“Viasna” marks 16 years of activity

2012 2012-04-26T16:28:11+0300 1970-01-01T03:00:00+0300 en http://spring96.org/files/images/sources/viasnoucy.jpg The Human Rights Center “Viasna” The Human Rights Center “Viasna”
The Human Rights Center “Viasna”
"Viasna" activists during a protest against politically-motivated disappearances outside the KGB Minsk office, 2000. Left to right: Valiantsin Stefanovich, Ales Bialiatski, Tatsiana Reviaka, Alena Laptsionak

"Viasna" activists during a protest against politically-motivated disappearances outside the KGB Minsk office, 2000. Left to right: Valiantsin Stefanovich, Ales Bialiatski, Tatsiana Reviaka, Alena Laptsionak

It was 16 years ago, when after a wave of brutal arrests during the traditional Chernobyl Way march a group of activists started collecting and disseminating information on the detainees, trying to give them financial support. This is how “Viasna-96” was founded, whose priority was providing assistance to the victims of political repressions and sharing information on these repressions.

“Viasna was started against a background of mass protests in the spring of 1996,” says the organization’s leader Ales Bialiatski in an interview for the edition “Our Viasna” released to mark the organization’s anniversary. “During the protest (26 April, in Minsk), the police blocked the road with cars. All this was accompanied with harsh clashes. Some 200 persons were detained then. Another criminal case was opened. There was an acute need for collecting information and sharing it with the families of the detainees. I should stress that no other protests had been dispersed before that, except for the Dziady memorial march in 1988. Yes, there had been detentions, there had been some traits of harassment: however, there had been nothing like the mass and harsh events of April 1996. I think it was then that Lukashenka decided to stop mass events with violence.”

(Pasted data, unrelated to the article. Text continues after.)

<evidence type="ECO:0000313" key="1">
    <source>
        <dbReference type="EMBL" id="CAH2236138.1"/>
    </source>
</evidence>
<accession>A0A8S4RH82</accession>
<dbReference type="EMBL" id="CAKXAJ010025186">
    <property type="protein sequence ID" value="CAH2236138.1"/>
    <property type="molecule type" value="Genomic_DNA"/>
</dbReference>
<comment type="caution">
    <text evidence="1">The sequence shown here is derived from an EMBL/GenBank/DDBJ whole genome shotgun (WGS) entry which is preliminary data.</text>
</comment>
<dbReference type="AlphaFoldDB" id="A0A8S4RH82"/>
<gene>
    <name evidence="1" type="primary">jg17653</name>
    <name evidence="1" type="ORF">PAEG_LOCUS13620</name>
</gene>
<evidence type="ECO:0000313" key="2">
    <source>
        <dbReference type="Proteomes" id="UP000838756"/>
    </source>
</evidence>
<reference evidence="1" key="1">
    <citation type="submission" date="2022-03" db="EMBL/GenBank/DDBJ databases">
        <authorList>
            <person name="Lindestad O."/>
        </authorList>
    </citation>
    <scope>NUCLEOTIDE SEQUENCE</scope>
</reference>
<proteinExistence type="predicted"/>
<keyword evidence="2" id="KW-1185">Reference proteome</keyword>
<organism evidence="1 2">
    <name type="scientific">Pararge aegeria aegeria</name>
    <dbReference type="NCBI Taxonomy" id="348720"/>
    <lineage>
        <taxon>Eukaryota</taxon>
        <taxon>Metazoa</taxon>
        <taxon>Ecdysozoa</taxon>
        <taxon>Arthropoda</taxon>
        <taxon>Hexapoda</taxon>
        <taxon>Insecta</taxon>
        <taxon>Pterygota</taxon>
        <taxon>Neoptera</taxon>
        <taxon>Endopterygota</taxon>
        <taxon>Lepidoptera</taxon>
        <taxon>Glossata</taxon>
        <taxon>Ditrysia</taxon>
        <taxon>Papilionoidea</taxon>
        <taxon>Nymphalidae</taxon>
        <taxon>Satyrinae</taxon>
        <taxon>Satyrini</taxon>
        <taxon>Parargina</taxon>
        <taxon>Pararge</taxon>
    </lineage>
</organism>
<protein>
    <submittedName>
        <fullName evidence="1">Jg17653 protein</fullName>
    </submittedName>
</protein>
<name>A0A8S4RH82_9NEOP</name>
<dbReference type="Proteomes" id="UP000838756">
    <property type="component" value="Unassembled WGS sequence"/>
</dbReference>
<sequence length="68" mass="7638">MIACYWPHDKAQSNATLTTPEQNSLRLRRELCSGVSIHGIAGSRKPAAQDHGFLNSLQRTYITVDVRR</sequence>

“We were looking for money and food for those who were held in detention on criminal and administrative charges. The group was working for a month,” says Ales Bialiatski. “Everything was done by volunteers. I was then director of the Maksim Bahdanovich Literary Museum, and also secretary of the Belarusian Popular Front’s central office. The BPF was then the major street force, so the majority of victims were its members.”

“In 1997 the work was joined by a number of volunteers from the Museum, e.g. Palina Stsepanenka. We started looking for contacts in the regions, since the repressions covered the entire country. In 1999 “Viasna” was registered as a national organization, and it kept working in this status until 2003, when the Ministry of Justice and the Supreme Court ordered its dissolution for our involvement in the observation of the 2001 presidential election”, says Ales Bialiatski.

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